This Public Utility Is Waging an All-Out War on Renewable Energy
America’s electricity landscape is changing dramatically. Clean energy resources like solar and wind are becoming cost competitive with conventional coal, global corporations like Walmart, Google and Facebook are pressuring utilities to increase their share of renewables, and the cost of investing in energy efficiency measures is now under half the cost of building dirty, coal-fired power plants.
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While some in the utility industry are adapting their business models to accommodate these changes, others are fighting it. Nowhere is this more apparent than in Ohio, where Akron-based power company, FirstEnergy, recently gained regulatory approval to abandon its energy efficiency programs. While this move is expected to raise electricity rates for FirstEnergy customers and increase harmful emissions from the coal-fired power plants that will be needed to “fill the gap” of previously offset energy demand, FirstEnergy has much more in store for the Buckeye State. In fact, they are waging an all-out war on clean energy in a last-ditch effort to protect their inefficient, polluting and unprofitable fleet of coal-fired power plants.
Greed versus efficiency
FirstEnergy, which owns power plants and distribution utilities in five states, is burdened by its heavy reliance on coal, a strategic decision accelerated back in 2011 when it acquired Allegheny Power—an energy company whose fleet was comprised of 78 percent coal-fired plants. With gas prices at an all-time low, an increased use of renewable energy and weak energy demand resulting from customer energy efficiency improvements, this decision continues to have major financial repercussions for the company. As a result, FirstEnergy’s stock price has plummeted and financial analysts have downgraded the company.
In an effort to remain competitive in an evolving industry, FirstEnergy is now requesting that the Public Utilities Commission of Ohio (PUCO) authorize substantial, customer-funded subsidies to bail out its uneconomic power plants. This deal would lock in what Environmental Defense Fund’s Cheryl Roberto, in testimony before the PUCO, called “non-competitive purchase agreement.” This type of agreement would ensure a substantial portion of FirstEnergy’s power comes from its failing coal plants for years to come—regardless of their profitability and an evolving energy market that’s already trending toward cleaner energy resources. Customers, moreover, would be forced to pay the subsidy whether the plants deliver power or not, bearing the operational risks for these plants.
Customers, of course, will face higher bills if the power purchase agreement is granted because the utility wants to receive more for the electricity its coal-burning plants produce than the current market price for power (which is already being driven down by clean energy market players like solar, wind, demand response and energy efficiency). In other words, people who choose to buy clean energy will also be forced to buy dirty, fossil-fueled energy as well—unnecessarily paying twice for power.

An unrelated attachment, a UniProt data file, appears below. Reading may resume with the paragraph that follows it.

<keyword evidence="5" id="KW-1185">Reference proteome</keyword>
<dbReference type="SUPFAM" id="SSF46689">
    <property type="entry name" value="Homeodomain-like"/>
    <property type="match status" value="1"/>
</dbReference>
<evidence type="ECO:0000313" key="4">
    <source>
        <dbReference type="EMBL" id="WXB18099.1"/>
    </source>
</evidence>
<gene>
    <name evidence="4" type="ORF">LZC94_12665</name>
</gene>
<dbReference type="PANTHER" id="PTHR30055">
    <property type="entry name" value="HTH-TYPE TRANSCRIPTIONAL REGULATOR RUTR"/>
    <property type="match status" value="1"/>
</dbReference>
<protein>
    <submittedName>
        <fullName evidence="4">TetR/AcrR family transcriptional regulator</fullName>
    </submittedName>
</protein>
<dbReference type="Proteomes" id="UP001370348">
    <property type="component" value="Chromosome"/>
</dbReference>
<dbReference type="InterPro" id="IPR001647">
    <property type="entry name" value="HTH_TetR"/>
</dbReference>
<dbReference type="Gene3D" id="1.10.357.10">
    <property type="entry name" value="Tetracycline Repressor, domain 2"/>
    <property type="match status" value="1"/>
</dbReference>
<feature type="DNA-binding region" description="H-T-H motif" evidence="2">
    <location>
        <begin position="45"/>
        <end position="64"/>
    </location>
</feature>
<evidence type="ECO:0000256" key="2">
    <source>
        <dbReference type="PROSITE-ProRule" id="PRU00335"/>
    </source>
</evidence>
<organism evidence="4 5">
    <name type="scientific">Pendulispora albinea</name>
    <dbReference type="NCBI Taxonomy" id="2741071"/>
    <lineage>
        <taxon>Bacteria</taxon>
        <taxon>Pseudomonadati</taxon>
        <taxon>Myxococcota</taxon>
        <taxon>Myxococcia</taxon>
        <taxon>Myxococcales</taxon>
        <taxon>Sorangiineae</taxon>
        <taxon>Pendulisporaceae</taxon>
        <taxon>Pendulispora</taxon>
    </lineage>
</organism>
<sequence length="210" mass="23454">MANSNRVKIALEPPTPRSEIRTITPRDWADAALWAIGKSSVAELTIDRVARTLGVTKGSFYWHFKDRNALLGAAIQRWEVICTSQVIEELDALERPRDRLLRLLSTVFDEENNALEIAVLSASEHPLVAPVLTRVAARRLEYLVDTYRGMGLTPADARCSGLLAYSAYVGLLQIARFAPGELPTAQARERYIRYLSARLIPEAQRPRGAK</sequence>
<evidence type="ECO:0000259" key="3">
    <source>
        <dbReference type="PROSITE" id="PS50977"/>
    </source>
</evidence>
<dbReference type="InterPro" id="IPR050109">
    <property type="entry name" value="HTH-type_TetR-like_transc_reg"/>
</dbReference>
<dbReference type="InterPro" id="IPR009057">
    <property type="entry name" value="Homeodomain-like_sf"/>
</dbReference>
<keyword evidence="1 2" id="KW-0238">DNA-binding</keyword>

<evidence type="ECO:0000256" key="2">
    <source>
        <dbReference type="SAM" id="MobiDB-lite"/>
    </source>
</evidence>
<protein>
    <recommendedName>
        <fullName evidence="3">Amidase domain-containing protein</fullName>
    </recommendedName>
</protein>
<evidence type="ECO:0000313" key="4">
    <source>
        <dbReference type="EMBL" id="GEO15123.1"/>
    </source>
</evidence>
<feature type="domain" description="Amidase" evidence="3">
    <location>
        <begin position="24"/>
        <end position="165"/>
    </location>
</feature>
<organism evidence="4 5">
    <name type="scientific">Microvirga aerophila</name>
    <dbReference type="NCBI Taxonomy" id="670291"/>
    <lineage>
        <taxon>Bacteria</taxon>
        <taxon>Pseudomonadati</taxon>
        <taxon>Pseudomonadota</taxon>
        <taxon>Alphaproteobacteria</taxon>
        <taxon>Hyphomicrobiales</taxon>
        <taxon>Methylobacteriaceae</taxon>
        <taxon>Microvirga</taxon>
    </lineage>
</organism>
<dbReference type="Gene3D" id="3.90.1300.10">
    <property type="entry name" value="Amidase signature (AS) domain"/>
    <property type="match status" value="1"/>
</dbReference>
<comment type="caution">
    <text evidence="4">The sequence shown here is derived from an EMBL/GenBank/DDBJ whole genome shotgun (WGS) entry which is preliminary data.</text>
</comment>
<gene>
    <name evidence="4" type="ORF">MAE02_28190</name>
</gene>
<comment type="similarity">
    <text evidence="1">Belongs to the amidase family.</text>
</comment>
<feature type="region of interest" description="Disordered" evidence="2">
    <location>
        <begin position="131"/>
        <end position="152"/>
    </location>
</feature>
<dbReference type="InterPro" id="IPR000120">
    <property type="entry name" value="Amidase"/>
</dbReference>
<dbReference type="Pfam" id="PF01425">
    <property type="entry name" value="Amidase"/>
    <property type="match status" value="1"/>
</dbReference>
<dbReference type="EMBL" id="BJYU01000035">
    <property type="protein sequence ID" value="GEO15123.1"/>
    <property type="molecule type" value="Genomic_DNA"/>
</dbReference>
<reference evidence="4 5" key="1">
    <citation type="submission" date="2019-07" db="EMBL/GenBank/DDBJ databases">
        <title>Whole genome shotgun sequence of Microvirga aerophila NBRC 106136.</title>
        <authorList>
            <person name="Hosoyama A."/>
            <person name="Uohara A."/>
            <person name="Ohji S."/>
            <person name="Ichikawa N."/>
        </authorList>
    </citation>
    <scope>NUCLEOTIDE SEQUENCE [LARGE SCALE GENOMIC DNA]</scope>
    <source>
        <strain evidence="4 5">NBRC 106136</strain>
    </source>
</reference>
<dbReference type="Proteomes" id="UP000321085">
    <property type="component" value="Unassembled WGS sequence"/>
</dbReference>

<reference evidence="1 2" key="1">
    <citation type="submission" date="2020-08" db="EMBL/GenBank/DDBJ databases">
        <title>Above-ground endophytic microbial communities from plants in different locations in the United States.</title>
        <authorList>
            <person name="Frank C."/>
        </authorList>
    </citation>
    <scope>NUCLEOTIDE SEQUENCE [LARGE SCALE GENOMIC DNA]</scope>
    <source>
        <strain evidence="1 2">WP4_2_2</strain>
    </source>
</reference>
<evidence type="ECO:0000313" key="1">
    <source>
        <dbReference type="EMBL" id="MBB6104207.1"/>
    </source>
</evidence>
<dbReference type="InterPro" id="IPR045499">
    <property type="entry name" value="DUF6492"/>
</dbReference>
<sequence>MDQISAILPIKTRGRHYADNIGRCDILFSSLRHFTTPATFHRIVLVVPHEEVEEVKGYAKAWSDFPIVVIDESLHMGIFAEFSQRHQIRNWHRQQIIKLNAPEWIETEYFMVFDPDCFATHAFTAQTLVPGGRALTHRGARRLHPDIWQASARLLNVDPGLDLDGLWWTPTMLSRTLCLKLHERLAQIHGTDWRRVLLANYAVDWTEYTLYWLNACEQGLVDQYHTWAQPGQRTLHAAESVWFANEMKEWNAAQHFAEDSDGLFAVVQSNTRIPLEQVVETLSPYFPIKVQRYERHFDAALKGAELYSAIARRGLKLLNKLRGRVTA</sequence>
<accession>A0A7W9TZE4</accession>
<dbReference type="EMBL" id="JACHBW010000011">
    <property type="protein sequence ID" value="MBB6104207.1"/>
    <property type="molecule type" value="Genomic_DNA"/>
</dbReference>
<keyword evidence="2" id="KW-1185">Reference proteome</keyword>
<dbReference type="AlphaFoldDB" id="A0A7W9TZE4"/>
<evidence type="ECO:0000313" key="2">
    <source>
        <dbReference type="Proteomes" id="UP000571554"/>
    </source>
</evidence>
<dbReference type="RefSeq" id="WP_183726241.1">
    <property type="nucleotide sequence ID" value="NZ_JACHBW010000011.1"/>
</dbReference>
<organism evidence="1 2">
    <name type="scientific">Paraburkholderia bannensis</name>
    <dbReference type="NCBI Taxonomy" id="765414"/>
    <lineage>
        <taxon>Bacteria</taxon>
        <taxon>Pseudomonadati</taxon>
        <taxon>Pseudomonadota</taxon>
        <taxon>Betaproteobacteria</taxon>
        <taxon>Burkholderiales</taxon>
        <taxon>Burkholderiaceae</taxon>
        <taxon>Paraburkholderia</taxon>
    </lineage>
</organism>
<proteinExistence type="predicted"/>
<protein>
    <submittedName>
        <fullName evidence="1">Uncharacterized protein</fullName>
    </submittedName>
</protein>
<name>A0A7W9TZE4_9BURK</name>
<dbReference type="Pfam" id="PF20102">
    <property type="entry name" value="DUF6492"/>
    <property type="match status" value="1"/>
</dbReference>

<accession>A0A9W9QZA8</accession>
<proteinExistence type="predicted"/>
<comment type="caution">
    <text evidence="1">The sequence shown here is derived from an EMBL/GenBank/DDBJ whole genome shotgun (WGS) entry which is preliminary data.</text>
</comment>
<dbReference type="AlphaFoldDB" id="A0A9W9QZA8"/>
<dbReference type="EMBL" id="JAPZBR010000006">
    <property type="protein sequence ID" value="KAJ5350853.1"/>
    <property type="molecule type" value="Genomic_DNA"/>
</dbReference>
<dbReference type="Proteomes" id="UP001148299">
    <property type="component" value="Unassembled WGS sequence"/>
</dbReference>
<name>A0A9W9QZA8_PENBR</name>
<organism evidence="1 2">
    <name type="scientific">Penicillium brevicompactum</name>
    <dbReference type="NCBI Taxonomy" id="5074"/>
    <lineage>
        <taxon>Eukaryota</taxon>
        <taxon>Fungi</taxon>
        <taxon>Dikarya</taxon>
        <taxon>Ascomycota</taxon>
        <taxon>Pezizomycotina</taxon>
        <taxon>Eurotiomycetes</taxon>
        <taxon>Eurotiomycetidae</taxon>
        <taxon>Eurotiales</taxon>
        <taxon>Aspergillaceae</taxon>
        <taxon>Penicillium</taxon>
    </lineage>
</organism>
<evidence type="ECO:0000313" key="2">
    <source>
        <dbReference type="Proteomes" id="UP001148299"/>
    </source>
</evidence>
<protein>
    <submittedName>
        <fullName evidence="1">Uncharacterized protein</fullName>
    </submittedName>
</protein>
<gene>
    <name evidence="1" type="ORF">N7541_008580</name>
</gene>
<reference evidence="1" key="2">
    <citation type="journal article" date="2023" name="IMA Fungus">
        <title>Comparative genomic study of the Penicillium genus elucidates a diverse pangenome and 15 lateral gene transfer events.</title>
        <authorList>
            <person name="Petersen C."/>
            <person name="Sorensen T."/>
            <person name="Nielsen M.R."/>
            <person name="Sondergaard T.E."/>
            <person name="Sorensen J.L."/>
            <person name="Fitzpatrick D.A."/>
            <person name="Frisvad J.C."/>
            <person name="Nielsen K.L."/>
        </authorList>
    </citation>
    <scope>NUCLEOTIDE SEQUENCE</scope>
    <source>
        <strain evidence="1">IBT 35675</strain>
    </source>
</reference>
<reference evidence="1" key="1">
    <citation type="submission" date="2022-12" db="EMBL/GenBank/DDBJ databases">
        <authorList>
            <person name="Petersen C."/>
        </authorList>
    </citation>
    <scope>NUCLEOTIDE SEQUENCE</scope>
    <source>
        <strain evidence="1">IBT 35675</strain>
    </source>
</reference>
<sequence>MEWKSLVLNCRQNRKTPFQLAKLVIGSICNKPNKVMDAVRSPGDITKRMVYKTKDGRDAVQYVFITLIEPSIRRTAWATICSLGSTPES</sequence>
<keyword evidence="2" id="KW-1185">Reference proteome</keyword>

What’s worse—as recently reported by Midwest Energy News—is FirstEnergy’s attempt to hide these cost increases, “citing confidentiality claims to prevent public disclosure of large amounts of cost data and projections related to the plans.”
But FirstEnergy’s desperate attempts to prop up their failing business model do not stop here.
The company recently said that demand response, which pays people to conserve energy when the electric grid is stressed, is “starving” traditional generation out of its rightful revenue in wholesale energy markets. As a result, FirstEnergy is attempting to get demand response kicked out of the PJM (mid-Atlantic) energy market. As it stands now, conventional sources of energy like coal compete on the basis of price with non-traditional energy sources like demand response and renewables for a chance to power millions of homes and businesses across Ohio. Since demand response is a low-cost, zero-carbon energy resource, eliminating it as an option in the competitive energy market would be a detriment to Ohioans' health, environment and pocketbooks. In 2013 alone, for example, demand response saved customers in the mid-Atlantic region $11.8 billion.
These attempts to stymie clean energy growth (and pass the cost on to customers) comes on the heels of another attack by FirstEnergy earlier this year, in which the utility successfully lobbied for legislation (S.B. 310) to freeze Ohio’s efficiency and renewable standards. This is the same law that allowed FirstEnergy to request an end to its energy efficiency programs last month—the first Ohio utility to do so under this new law. FirstEnergy won this fight by arguing that efficiency programs would raise electricity rates. However, in previous filings before the PUCO, the company admitted the initiatives saved families millions of dollars. In more honest (but less public) presentations to investors, the company's executives admitted low-cost, clean energy efforts were interfering with their power sales and profits.
FirstEnergy is grasping at straws